Ocon: Este-besty is on the podium baby!
The Frenchman was chuffed with his podium: “We’ve done it. What a superb weekend from everyone in the team. We improved the car from beginning to end and we didn’t make a wrong step at any time – even when we put the inters on it was the perfect lap. It’s been a while since I’ve been on the podium and I hope this is the first of many.
Hamilton gave it what he had, the heavily revised W14 is not the “silver bullet” they may have hoped for, but fourth place will be a timely boost for Mercedes, enhanced by Russell’s equally strong showing to finish fifth.
Ferrari could not win last year with two cars on the front row, so no surprise they had another forgettable afternoon. At one point Carlos Sainz looked good for third, harassing Ocon for third, but it all went pear-shaped when he started arguing with his strategists, not to mention clipping the Alpine’s rear tyre and braking his front wing on one overtaking attempt.
In the end, Charles Leclerc survived a home race to defy his apparent jinx, to finish a disappointing sixth with Sainz dropping down to eighth. Not a good weekend for Ferrari.
A double points score for Alpine with Pierre Gasly seventh was just the tonic the team needed, as was the double points finish for McLaren’s hard-working duo Lando Norris and Oscar Piastri finishing P9 and P10 respectively.
Out of the points, Yuki Tsuonda had a strong race, looking good for a top ten until the AlphaTauri driver had another red mist tantrum moment when under attack that saw him drop down to 15th, behind teammate Nyck de Vries who did a solid, if not stellar job, to bring it home 12th and unbent, at the end of what must’ve been his trickiest race.
The Williams boys hardly featured, with Alex Albon 14th and rookie Logan Sargeant 19th and showing just why he does not belong in F1 at this stage of his career. ‘Mistake-strewn afternoon’ best sums up his first Moanco GP.
2023 Monaco Grand Prix Result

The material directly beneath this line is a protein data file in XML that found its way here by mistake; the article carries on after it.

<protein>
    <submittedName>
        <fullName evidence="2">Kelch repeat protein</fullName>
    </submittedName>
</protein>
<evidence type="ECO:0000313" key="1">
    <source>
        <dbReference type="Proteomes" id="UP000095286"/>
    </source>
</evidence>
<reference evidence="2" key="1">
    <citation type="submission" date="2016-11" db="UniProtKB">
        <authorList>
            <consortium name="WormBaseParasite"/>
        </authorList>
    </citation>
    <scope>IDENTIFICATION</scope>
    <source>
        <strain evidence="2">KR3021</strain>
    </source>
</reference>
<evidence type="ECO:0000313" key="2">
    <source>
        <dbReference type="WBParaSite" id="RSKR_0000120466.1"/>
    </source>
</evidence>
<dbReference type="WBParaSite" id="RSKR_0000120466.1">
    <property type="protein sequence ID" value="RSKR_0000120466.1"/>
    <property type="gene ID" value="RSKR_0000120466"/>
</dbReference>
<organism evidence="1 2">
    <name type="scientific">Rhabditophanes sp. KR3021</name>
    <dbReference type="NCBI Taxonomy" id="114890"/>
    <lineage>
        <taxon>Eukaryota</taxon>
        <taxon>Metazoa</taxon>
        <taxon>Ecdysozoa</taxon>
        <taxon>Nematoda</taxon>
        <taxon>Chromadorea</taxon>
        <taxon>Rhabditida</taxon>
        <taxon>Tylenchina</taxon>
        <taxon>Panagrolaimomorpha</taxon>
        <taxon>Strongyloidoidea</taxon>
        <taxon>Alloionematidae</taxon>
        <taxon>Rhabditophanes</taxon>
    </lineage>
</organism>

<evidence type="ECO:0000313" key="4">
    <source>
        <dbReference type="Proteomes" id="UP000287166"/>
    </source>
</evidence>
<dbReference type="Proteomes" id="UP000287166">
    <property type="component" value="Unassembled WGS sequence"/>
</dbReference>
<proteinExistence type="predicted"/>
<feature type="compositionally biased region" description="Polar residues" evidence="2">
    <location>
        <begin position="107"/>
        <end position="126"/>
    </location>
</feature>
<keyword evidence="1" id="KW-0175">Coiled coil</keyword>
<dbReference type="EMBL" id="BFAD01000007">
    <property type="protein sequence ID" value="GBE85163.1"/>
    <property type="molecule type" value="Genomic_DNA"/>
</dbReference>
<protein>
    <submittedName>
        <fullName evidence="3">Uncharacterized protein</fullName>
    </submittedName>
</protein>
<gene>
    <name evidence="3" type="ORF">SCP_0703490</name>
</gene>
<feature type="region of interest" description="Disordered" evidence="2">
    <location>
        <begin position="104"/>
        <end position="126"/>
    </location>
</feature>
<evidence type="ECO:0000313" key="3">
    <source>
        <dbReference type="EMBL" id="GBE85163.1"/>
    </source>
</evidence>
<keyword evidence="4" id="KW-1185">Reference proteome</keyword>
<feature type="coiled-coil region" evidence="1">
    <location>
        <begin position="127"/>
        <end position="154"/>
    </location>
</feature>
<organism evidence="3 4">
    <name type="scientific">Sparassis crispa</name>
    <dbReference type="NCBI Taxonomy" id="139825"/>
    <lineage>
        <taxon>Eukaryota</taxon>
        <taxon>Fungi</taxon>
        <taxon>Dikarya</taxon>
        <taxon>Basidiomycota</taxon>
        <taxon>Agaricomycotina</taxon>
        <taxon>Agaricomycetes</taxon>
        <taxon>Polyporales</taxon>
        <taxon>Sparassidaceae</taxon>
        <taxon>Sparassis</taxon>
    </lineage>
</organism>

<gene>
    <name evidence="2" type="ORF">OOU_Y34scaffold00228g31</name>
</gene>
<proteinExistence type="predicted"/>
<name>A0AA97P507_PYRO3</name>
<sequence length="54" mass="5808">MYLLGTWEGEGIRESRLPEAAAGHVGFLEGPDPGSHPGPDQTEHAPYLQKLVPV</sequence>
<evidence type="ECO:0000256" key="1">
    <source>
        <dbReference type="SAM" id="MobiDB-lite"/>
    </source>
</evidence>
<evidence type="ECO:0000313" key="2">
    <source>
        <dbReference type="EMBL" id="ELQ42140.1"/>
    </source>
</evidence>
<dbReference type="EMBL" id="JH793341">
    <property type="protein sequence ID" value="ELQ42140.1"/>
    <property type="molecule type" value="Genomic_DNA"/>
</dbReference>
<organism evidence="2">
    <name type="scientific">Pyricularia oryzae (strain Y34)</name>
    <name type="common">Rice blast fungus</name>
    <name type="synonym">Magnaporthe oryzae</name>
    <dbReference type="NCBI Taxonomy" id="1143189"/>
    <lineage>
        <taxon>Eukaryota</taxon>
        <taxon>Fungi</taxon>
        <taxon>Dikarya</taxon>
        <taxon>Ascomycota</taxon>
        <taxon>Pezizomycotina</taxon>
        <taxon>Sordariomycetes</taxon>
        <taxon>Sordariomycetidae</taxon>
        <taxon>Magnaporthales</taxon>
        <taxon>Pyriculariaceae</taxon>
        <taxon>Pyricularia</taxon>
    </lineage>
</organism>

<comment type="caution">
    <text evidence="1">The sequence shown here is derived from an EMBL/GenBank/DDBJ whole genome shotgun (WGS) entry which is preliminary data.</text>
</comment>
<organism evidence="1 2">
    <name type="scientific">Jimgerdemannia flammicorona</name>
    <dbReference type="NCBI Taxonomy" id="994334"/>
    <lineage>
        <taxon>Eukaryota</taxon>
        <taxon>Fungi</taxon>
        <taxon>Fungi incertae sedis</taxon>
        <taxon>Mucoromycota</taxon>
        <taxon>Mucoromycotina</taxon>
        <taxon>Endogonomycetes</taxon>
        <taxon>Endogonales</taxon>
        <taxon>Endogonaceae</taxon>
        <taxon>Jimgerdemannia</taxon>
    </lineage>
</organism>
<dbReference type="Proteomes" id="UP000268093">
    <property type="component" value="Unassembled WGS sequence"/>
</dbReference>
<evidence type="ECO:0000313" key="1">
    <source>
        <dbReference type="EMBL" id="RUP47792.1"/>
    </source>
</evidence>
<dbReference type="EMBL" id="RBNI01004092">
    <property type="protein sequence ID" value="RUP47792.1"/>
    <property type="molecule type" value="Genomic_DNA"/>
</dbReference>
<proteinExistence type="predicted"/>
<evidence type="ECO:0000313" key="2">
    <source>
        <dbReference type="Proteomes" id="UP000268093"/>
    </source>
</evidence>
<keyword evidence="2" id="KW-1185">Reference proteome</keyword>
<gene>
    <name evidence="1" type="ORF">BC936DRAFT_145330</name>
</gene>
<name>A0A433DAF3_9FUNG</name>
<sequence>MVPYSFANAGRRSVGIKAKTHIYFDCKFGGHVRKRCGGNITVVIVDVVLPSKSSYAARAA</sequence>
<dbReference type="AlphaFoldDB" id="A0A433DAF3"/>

This is how the 2023 Monaco Grand Prix unfolded:
All the front runners made great starts, Verstappen leading the snake around a surprisingly orderly lap, except for a melee at the back end of the field with a clumsy Stroll dropping down the order, as Perez pitted from the back and made up a couple of positions and the early change of tyre meaning he could run to the chequered flag.
By the end of the second lap, on Pirelli Mediums Verstappen was 1.4s ahead of Alonso on the white band Hards, the lead growing at about half a second per lap, with Ocon in third, a second behind but slower, the top ten pretty much as they started.
Lap 10 the top ten order was VER-ALO-OCO-SAI-HAM-LEC-GAS-RUS-TSU-NOR, the RBR driver 2.3s ahead and Ocon falling back fast, with Sainz and Hamilton, Leclerc and Gasly all within five seconds. Perez, in clear air for a while, was setting fastest laps in 18th with errant Stroll in his sights.
On lap 12, Ocon on slow rubber was being gobbled up by Sainz, breaking its front wing but the Spaniard opted to stay out despite the damage. It was very late, heavy-footed and overly ambitious despite the Ferrari driver’s protestations: Ocon did not weave under braking.
A lap later, Alonso reported a puncture at the front but was told all was “Ok” and carried on. Verstappen increased the lead to five seconds, the Aston out of its sweetspot at this point. Perez was 46 seconds behind his teammate, stuck in traffic the Mexican was check-mated.
Ocon continued to fall back, but behind him, Sainz had dropped back 1.5s with a stalemate behind him as Hamilton, Leclerc, Gasly and Russell toed the line.
Lap 20 the order was VER-ALO-OCO-SAI-HAM-LEC-GAS-RUS-TSU-NOR, no change in the top ten as they still ran as they started. Perez was the only real mover, up to 16th and pumping fastest laps. At the front, teammate Verstappen was in control. By lap 25 he was a dozen seconds ahead of Alonso who was seven seconds ahead of Ocon and the chasers towing the line behind the Alpine.
On lap 21, Sainz was called in but stayed out. Obvious Ferrari bluff. Again eight laps later the Red men popped out into the pit apron at the end of lap 29 . Less obvious bluff.